I always credit that first Venus Flytrap with inspiring me, but what really hooked me on carnivorous plants was Tony Camillari’s fabulous book on them. I actually went on vacation not long after acquiring that first, ill-fated Venus Flytrap. While on vacation, I went into a bookstore where I decided to see if they had any books on my new plant. I found Tony’s. Flipping through that wonderful book on the very long ride home, I found myself fascinated by the number and variety of carnivores. A big bonus was that I later learned that there were a number of carnivorous plants growing in the wild only about a football field away from my house.
4. Can you tell me a bit about your greenhouse? How big is it? How many species can be found there?
I actually don’t have a greenhouse. When I first started out I was pretty young and lived in Florida. I couldn’t afford any expensive equipment, so I created a large and complex bog garden out of rubbermaid totes in my garden and grew mostly native plants.
Since restarting the hobby after finishing school, I’ve mostly been growing tropical plants in terrariums or on shelves inside and temperate plants outside in pots during the summer. I recently acquired a grow tent which I’m now using for my highland/intermediate tropical plants instead of a terrarium. It’s a vast improvement over repurposed aquariums.
In total, my collection numbers in the thousands of plants. I have about a hundred Sarracenia and Dionaea in a mini-fridge wanting for winter to end. There are probably a few dozen lowland Nepenthes in terrariums. There are definitely a few hundred intermediate or highland Nepenthes, Cephalotus, Heliamphora, and epiphytic Utricularia in the grow tent. I have a few dozen terrestrial Utricularia scattered around as well as a dozen or so species of Drosera.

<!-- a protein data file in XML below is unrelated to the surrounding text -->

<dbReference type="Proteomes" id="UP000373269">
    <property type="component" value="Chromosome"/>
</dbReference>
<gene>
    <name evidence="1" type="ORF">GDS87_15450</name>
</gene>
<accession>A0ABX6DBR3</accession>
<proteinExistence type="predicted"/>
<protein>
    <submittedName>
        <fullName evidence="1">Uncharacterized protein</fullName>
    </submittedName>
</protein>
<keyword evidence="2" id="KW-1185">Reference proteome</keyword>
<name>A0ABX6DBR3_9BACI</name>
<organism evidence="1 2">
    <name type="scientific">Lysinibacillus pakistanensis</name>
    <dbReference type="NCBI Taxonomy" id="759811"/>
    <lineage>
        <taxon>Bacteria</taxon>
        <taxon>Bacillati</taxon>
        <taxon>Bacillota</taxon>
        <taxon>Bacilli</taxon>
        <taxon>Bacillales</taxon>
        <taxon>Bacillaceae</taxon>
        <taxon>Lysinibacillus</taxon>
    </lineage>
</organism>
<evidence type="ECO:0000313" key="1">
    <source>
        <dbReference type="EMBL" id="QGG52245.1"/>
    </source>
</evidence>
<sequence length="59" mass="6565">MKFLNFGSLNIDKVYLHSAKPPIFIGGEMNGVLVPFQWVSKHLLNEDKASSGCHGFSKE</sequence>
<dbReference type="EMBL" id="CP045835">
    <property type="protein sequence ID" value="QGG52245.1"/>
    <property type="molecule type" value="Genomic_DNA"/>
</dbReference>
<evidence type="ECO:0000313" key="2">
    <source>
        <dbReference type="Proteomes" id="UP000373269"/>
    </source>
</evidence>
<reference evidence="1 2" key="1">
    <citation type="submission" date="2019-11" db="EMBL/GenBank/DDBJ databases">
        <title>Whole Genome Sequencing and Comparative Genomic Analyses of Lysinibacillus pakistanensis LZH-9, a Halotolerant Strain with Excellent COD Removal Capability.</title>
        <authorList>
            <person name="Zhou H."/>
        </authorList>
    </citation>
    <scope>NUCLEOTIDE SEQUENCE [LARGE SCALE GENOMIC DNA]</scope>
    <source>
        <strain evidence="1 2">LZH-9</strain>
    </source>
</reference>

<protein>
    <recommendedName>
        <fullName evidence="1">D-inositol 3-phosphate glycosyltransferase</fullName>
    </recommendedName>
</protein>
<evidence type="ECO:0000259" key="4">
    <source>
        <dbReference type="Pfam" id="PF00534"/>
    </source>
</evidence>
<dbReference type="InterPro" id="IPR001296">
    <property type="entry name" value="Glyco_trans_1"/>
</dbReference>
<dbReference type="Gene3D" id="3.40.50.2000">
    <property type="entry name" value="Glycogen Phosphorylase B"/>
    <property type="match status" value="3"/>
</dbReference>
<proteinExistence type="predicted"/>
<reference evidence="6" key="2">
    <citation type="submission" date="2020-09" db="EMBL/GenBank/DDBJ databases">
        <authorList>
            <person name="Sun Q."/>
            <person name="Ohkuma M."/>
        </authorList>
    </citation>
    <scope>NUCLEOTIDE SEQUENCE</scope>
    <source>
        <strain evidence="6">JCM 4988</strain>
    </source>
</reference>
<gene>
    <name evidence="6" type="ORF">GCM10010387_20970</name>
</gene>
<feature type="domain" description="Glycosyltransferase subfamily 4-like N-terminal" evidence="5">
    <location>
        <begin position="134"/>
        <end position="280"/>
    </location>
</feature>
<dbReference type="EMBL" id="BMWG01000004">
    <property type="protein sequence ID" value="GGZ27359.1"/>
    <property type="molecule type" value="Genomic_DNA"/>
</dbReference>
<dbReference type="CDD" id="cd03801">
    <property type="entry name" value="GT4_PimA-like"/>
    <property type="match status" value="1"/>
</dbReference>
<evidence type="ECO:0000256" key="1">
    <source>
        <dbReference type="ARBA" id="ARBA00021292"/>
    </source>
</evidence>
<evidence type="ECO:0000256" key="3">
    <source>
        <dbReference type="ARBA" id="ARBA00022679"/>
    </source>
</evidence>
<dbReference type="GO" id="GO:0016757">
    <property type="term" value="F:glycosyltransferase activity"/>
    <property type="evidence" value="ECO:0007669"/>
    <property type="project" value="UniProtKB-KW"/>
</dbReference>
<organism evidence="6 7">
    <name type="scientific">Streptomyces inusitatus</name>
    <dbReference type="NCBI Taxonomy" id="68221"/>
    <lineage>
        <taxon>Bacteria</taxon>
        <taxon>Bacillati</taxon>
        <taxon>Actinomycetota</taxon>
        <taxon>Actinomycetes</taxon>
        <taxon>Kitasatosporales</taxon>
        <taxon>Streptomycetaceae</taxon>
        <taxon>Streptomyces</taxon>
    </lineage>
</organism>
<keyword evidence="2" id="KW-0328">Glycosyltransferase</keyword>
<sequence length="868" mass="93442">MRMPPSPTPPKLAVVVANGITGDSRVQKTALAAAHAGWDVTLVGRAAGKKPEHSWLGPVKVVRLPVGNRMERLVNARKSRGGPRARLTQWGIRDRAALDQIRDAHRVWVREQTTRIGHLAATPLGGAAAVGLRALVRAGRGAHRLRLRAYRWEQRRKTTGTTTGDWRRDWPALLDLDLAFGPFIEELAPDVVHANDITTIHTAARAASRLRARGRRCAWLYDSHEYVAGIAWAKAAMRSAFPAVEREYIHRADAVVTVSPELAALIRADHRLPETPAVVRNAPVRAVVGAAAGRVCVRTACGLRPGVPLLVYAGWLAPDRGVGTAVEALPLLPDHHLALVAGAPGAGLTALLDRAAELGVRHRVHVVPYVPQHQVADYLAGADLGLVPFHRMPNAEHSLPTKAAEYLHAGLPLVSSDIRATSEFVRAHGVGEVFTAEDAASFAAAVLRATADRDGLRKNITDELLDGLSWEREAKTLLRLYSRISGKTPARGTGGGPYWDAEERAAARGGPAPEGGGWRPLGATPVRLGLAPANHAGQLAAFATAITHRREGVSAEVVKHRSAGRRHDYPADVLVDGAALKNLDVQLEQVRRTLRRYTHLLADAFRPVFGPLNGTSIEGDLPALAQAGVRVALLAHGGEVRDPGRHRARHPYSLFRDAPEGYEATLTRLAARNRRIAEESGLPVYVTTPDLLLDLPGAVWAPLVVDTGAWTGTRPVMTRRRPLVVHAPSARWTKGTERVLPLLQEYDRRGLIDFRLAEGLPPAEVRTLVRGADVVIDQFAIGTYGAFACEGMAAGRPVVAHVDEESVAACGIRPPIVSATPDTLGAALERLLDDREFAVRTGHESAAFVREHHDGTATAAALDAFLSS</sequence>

Honestly, it’s probably easier for me to list the genera and species that I don’t really collect. I don’t currently have any of the rare genera – Roridula, Drosophyllum, etc. – and I’ve recently given up a large part of my Mexican Pinguicula collection. Temperate Pinguicula are harder to buy in the U.S. than Europe and they don’t ship well overseas, so I’ve never had many of them. Lastly, I have never really tried to collect many Drosera. My main focus is definitely Nepenthes.
5. Do you have any upcoming projects related to carnivorous plants?
There’s always a project or two. I’ve had a couple people email me recently asking whether I will be writing a book on Nepenthes or native (US) carnivores. I hadn’t thought about it too much, yet. I recently obtained Bruce Salmon’s phenomenal book on New Zealand Carnivores and thought it was a great model for a field guide, so who knows?
This winter, I’m really concentrating on automating my highland grow tent as much as possible and I’d like to start planning out upgrading my lowland plants to a grow tent as well. Other than that, I’d like to spend some time puttering among my plants.
6. Many people are interested, but not successful with cultivating carnivorous plants. Can you give us some general/golden rule tips for beginners?
If I was to give you one golden rule for growing plants, it would be to look at the plant’s native environment to determine what it needs. My examples for that are Nepenthes campanulata and Nepenthes pervelli. Both of those lowland Nepenthes are rumored to be very difficult, and I’ve obtained plants from very experienced growers who have said they had terrible luck. Well, when I looked at the native environments, I learned that they appear to require different media than most lowland Nepenthes. Nepenthes campanulata, for instance, is native to limestone cliffs. I changed the media mixture to include large chunks of limestone and I haven’t had a problem with that species.